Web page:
Chicks, ducklings, and babies of other barnyard birds are precocial, meaning they are able to feed themselves almost from the moment of hatch. Precociality is the reason why chicks peep before hatching.
The word precocial comes from the Latin word praecox, meaning early to mature. A fancier word for precocial is nidifugous — from the Latin words nidus, meaning nest, and fugere, meaning flee. Precocial chicks flee the nest to seek their first meal.
One characteristic of birds with precocial young is that the hen collects a clutch of eggs in the nest before starting to set. The eggs therefore all hatch at the same time, or nearly so. When chicks don’t all hatch at the same time, some will flee the nest to find something to eat, leaving the laggards behind.
A mother hen with chicks that don’t all hatch together finds herself in quite a predicament: Should she leave the nest to protect the early hatchers, or stay on the nest until the rest hatch? In such a situation, some broody hens abandon the nest in favor of going with the active early hatchers. Others steadfastly remain on the nest, to the detriment of the early chicks wandering around without a protector. This avian quandary is one reason poultry keepers with broody hens are encouraged to provide each setting hen with private quarters — so other hens can’t contribute eggs to her nest after she starts setting.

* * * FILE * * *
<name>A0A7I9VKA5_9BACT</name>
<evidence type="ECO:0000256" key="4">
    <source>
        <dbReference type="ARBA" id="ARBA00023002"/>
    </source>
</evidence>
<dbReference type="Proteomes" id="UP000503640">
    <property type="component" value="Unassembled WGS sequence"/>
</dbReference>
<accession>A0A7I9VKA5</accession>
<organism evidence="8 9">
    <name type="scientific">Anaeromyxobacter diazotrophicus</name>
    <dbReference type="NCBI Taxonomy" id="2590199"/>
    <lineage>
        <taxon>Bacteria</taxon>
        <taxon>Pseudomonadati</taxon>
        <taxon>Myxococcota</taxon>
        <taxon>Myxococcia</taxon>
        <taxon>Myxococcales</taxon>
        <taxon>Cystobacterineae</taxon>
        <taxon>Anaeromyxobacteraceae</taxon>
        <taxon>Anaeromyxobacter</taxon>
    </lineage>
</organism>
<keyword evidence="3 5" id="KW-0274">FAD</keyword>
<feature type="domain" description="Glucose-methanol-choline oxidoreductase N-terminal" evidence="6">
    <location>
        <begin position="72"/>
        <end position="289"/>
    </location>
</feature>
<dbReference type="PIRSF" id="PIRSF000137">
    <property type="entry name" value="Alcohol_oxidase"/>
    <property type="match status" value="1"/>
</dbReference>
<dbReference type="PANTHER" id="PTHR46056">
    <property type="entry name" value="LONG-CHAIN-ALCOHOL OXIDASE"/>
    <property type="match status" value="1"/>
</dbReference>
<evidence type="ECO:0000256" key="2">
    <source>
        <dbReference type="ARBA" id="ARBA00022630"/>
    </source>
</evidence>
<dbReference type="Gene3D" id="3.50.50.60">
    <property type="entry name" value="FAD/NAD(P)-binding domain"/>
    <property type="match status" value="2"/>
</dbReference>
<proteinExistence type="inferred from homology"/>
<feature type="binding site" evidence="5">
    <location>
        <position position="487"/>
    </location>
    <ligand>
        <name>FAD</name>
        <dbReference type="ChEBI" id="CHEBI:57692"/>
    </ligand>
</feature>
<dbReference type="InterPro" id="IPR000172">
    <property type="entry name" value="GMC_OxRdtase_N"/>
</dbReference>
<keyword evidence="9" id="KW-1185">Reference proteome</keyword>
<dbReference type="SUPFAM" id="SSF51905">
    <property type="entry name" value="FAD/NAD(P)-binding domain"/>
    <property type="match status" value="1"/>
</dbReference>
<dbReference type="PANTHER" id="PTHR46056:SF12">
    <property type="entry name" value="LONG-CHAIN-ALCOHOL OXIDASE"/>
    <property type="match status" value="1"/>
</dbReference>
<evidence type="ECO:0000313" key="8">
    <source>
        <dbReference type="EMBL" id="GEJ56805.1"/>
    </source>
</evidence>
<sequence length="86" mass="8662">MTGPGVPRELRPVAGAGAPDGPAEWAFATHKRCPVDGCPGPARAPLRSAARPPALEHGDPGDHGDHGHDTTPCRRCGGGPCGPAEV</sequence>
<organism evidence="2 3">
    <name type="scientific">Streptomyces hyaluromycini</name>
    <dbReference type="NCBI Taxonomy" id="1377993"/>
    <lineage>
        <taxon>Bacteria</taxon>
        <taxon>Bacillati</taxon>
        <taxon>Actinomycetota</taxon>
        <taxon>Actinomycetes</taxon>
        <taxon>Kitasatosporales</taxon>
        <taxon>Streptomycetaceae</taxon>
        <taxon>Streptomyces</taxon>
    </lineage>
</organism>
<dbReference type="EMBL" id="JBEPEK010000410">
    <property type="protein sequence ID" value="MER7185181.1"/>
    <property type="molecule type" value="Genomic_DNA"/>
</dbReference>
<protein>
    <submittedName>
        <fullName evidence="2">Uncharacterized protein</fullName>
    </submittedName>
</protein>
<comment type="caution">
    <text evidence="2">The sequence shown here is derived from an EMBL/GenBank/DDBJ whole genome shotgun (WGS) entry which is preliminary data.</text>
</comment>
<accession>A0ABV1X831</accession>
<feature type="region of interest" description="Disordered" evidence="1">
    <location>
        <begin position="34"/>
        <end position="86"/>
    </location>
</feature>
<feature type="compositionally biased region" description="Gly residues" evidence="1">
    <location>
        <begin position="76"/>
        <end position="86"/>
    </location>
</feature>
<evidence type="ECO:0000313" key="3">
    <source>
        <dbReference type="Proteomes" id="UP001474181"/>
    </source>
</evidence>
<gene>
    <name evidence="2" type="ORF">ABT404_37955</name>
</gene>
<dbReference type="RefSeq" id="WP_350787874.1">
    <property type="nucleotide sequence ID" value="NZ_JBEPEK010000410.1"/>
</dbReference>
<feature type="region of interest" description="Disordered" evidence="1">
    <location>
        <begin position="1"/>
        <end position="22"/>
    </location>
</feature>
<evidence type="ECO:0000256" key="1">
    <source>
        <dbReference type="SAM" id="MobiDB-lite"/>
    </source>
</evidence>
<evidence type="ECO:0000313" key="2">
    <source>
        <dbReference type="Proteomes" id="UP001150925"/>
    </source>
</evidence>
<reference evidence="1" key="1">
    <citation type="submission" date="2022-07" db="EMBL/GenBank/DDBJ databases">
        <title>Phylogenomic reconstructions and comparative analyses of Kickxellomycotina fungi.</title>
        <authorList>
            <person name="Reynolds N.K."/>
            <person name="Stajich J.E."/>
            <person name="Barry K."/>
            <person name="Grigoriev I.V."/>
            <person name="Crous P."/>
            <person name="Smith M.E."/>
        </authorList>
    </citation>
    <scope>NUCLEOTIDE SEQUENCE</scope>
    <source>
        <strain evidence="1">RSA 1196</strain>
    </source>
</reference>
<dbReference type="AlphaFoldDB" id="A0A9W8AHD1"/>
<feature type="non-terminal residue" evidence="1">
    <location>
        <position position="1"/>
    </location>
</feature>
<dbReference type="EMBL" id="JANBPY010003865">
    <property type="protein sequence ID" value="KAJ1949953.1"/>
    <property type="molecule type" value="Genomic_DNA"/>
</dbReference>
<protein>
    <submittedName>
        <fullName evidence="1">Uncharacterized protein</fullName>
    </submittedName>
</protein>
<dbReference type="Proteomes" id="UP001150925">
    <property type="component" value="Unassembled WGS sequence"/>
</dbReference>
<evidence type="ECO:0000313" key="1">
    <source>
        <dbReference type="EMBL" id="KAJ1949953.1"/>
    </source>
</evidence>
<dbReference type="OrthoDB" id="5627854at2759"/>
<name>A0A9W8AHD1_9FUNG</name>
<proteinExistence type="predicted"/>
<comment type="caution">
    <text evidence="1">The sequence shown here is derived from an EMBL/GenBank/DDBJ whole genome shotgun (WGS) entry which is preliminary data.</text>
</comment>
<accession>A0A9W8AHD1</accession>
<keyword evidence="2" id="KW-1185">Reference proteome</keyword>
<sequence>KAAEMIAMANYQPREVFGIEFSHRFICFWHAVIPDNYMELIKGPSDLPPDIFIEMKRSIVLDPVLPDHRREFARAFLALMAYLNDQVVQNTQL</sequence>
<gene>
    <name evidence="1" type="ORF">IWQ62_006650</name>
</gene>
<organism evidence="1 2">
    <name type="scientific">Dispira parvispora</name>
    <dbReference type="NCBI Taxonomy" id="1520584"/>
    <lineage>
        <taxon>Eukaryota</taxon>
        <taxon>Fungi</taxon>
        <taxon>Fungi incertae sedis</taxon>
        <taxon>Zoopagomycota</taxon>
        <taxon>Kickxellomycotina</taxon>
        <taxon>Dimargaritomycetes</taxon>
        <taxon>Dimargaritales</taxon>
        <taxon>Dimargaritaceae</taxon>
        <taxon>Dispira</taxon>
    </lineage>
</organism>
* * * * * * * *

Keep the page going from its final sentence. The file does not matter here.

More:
Hours before hatching, a chick uses its egg tooth to break through the shell membrane into the air space at the blunt end of the egg. Shortly thereafter it will start peeping. When a chick begins to breath the oxygen in the air cell, peeping helps strengthen its respiratory system
By peeping, about-to-hatch chicks also communicate with each other and with their setting-hen mama. Chicks in the shell peep, the broody hen clucks. The early birds, and the mama hen, thereby encourage the slower chicks to hurry up, so all will hatch within a few hours of one another.
But that’s not the only reason why chicks peep before hatching. Another function of all that peeping and clucking is so the chicks and their mother hen will recognize each other’s call after the hatch. If you’ve ever seen baby chicks hatched by two different hens mingle together, you’ve likely noticed that when both mothers cluck, the chicks in each brood scramble to rejoin their own mom.
But chickens, ducks, guinea fowl, turkeys, and other barnyard species each make their own distinct sounds. And each species quite commonly, and successfully, hatches eggs laid by some other species. So how is it that guinea keets or turkey poults hatched by a chicken hen so readily recognize the hen as mom?
Spry precocial birds fresh out of the nest can easily get separated from their mom. They don’t have much time to learn to recognize the sound of her call, and responding to her call is essential to their survival.
So, chicks learn to recognize the sounds their mother makes while they’re still in the shell, even if she doesn’t speak their native language. By entering the world with the ability to quickly find their way back to mom, freshly hatched precocial peepers enter the world ready to hit the ground running.
And that’s today’s news from the Cackle Coop.
Gail Damerow is the author of Storey’s Guide to Raising Chickens.